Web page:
igb1 etc. so simply restoring the configuration in it’s entirety from the Alix unit wasn’t going to be trivial. Plus, the newer hardware had more ‘features’ I could make use of, such as hardware-level encryption for the OpenVPN traffic, so I wanted to take this opportunity to thoroughly review all the settings. In the end, I configured the main settings by hand, and used the ‘backup and restore’ facility of the OPNSense to restore specific chunks of the saved Alix configuration, before checking and updating them accordingly.
Once I was happy that the settings on the new unit closely matched the settings on the old unit, I took the new unit from the workshop, and installed it into the server cabinet. In doing so, I removed a redundant second Zyxel GS2210-24 managed switch I no longer use and reconnected all the devices to the first switch. This made room for the new router directly below the first switch.
At this point, to avoid conflicts and confusion, I disconnected the Alix router, connected up the new router and booted it up. The good news was that all the main (wired) devices in the office and around the house were working as normal. The bad news was that the wifi devices were not.
On my home network, I have various Ubiquiti wifi devices. I have three NanoStations for ‘back haul’ links running in ‘Bridge’ mode, with one mounted externally on the main house, and the other two on nearby houses which connect those buildings back to the main network. Then, at each site I have one or more Unifi AC access points, which provide wireless access to clients at those sites – typically mobile phones. As a side note, I also have a couple of Unifi G3 web cameras connected. All the Ubiquiti devices are powered via PoE, and to avoid running lots of ‘bricks’, I have them connected to a 5-port Ubiquiti ToughSwitch. For completeness, I should add that the Unifi wifi access points are managed by the excellent Unifi management software, which I run in Container Station on the QNAP NAS in the server cabinet. The key thing to note here is that the access points are configured so that client traffic is carried on VLAN 999.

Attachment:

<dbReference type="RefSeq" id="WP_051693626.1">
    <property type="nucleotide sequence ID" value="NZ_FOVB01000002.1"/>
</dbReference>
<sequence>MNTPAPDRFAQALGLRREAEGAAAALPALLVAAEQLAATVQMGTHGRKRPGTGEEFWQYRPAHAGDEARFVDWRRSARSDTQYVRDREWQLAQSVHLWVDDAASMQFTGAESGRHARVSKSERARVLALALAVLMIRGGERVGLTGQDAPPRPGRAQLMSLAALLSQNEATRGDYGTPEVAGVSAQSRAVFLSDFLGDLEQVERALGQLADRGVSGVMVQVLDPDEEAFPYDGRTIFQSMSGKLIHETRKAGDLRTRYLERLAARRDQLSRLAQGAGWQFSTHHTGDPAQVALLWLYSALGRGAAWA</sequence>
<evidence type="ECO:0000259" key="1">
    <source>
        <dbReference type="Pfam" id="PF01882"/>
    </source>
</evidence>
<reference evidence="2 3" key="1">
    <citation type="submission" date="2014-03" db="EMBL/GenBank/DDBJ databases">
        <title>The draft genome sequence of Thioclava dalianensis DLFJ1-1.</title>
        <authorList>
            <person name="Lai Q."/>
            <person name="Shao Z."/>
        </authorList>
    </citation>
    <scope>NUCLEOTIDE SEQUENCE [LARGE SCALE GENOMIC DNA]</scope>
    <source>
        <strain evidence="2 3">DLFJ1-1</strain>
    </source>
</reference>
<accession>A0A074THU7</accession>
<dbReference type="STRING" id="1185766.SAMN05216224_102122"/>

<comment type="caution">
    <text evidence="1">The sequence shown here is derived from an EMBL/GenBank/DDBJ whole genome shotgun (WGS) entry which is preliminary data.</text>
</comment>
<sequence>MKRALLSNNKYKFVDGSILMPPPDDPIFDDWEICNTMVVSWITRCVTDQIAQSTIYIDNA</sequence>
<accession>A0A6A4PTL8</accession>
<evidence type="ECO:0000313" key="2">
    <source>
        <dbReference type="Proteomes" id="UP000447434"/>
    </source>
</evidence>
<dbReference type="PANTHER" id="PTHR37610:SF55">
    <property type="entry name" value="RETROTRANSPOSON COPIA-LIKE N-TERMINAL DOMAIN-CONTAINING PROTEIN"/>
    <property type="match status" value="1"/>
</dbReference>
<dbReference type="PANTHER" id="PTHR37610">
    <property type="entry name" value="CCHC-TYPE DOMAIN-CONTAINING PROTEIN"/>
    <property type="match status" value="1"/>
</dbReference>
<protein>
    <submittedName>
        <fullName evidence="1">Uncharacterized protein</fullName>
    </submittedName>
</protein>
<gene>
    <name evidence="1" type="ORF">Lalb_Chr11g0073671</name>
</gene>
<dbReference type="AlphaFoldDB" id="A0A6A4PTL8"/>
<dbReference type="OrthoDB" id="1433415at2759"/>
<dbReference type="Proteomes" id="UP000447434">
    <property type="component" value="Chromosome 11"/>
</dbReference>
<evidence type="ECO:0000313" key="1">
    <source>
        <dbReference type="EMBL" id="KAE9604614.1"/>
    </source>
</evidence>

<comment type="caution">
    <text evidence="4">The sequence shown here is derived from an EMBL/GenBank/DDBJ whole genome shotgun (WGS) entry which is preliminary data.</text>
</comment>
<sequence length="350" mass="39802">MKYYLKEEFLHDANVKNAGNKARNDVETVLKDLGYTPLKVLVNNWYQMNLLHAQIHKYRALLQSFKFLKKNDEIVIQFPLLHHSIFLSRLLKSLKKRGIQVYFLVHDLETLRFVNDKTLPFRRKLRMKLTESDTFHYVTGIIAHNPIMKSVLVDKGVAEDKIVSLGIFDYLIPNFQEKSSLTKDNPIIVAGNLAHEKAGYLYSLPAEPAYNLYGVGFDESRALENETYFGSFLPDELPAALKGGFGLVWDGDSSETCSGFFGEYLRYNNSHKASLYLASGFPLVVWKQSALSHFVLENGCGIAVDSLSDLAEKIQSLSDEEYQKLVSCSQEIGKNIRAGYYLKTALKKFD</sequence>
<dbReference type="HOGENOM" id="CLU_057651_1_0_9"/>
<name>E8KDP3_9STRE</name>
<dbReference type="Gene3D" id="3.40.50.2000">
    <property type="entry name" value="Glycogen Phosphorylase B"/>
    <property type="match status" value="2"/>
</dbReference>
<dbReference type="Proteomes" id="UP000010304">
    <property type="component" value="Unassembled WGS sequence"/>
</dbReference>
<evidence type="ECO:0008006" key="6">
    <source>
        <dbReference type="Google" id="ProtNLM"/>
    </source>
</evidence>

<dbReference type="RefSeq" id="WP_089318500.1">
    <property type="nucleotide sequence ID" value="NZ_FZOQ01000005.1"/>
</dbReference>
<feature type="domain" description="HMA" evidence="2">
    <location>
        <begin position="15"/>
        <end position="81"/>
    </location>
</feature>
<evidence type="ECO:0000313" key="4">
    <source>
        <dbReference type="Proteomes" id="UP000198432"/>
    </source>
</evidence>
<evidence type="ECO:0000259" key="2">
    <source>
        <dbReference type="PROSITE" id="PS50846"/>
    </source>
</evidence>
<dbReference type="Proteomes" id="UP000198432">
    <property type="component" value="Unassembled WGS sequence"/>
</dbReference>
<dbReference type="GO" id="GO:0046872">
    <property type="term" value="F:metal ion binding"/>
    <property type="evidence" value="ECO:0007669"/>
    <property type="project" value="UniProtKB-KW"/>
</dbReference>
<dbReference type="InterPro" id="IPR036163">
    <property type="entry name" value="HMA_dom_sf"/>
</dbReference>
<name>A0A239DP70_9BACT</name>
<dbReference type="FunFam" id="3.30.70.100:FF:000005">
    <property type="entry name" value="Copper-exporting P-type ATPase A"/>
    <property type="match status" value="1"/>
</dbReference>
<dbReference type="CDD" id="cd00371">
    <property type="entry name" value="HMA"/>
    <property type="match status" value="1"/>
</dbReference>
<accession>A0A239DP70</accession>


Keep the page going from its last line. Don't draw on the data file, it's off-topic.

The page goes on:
Why? Because my kids and their friends like to install all sorts of stuff on their phones, and because I don’t have much faith in security with mobile phones, so I like to keep that traffic separate from my work-related traffic for some peace of mind.
So, the symptom of the problem was that wifi devices were associating fine with the access points, but failing to retrieve an IP address from the DHCP server on the OPNSense. So the first thing to check is that the VLAN configuration and DHCP server settings are as expected.